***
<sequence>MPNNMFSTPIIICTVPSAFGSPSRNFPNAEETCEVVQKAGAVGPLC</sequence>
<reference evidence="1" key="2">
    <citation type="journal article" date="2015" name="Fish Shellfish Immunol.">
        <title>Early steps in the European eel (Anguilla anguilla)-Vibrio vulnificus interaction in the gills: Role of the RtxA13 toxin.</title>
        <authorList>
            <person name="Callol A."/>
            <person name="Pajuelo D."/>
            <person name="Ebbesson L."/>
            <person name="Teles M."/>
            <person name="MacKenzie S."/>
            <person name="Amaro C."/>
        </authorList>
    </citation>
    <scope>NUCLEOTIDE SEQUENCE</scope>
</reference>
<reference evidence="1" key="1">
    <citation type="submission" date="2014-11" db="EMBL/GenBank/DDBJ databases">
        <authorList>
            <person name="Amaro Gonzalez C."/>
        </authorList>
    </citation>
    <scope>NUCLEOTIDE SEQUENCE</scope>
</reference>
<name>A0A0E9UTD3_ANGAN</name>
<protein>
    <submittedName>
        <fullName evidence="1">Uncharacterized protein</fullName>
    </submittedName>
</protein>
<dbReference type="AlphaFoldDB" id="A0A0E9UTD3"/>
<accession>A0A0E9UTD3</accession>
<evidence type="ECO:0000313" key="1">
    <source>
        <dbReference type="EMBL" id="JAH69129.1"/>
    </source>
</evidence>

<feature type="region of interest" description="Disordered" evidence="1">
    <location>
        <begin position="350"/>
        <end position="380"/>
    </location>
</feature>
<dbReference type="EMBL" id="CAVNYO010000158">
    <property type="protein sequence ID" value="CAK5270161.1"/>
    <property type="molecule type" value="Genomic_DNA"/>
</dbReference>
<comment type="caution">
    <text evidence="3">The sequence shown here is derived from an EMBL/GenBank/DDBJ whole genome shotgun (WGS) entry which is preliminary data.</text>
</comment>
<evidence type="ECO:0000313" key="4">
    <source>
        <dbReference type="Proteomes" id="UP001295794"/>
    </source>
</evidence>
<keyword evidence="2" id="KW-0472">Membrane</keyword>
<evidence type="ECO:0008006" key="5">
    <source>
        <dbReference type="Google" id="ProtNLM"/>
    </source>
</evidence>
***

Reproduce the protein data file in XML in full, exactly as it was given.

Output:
<sequence>MPNNMFSTPIIICTVPSAFGSPSRNFPNAEETCEVVQKAGAVGPLC</sequence>
<reference evidence="1" key="2">
    <citation type="journal article" date="2015" name="Fish Shellfish Immunol.">
        <title>Early steps in the European eel (Anguilla anguilla)-Vibrio vulnificus interaction in the gills: Role of the RtxA13 toxin.</title>
        <authorList>
            <person name="Callol A."/>
            <person name="Pajuelo D."/>
            <person name="Ebbesson L."/>
            <person name="Teles M."/>
            <person name="MacKenzie S."/>
            <person name="Amaro C."/>
        </authorList>
    </citation>
    <scope>NUCLEOTIDE SEQUENCE</scope>
</reference>
<reference evidence="1" key="1">
    <citation type="submission" date="2014-11" db="EMBL/GenBank/DDBJ databases">
        <authorList>
            <person name="Amaro Gonzalez C."/>
        </authorList>
    </citation>
    <scope>NUCLEOTIDE SEQUENCE</scope>
</reference>
<name>A0A0E9UTD3_ANGAN</name>
<protein>
    <submittedName>
        <fullName evidence="1">Uncharacterized protein</fullName>
    </submittedName>
</protein>
<dbReference type="AlphaFoldDB" id="A0A0E9UTD3"/>
<accession>A0A0E9UTD3</accession>
<evidence type="ECO:0000313" key="1">
    <source>
        <dbReference type="EMBL" id="JAH69129.1"/>
    </source>
</evidence>

<feature type="region of interest" description="Disordered" evidence="1">
    <location>
        <begin position="350"/>
        <end position="380"/>
    </location>
</feature>
<dbReference type="EMBL" id="CAVNYO010000158">
    <property type="protein sequence ID" value="CAK5270161.1"/>
    <property type="molecule type" value="Genomic_DNA"/>
</dbReference>
<comment type="caution">
    <text evidence="3">The sequence shown here is derived from an EMBL/GenBank/DDBJ whole genome shotgun (WGS) entry which is preliminary data.</text>
</comment>
<evidence type="ECO:0000313" key="4">
    <source>
        <dbReference type="Proteomes" id="UP001295794"/>
    </source>
</evidence>
<keyword evidence="2" id="KW-0472">Membrane</keyword>
<evidence type="ECO:0008006" key="5">
    <source>
        <dbReference type="Google" id="ProtNLM"/>
    </source>
</evidence>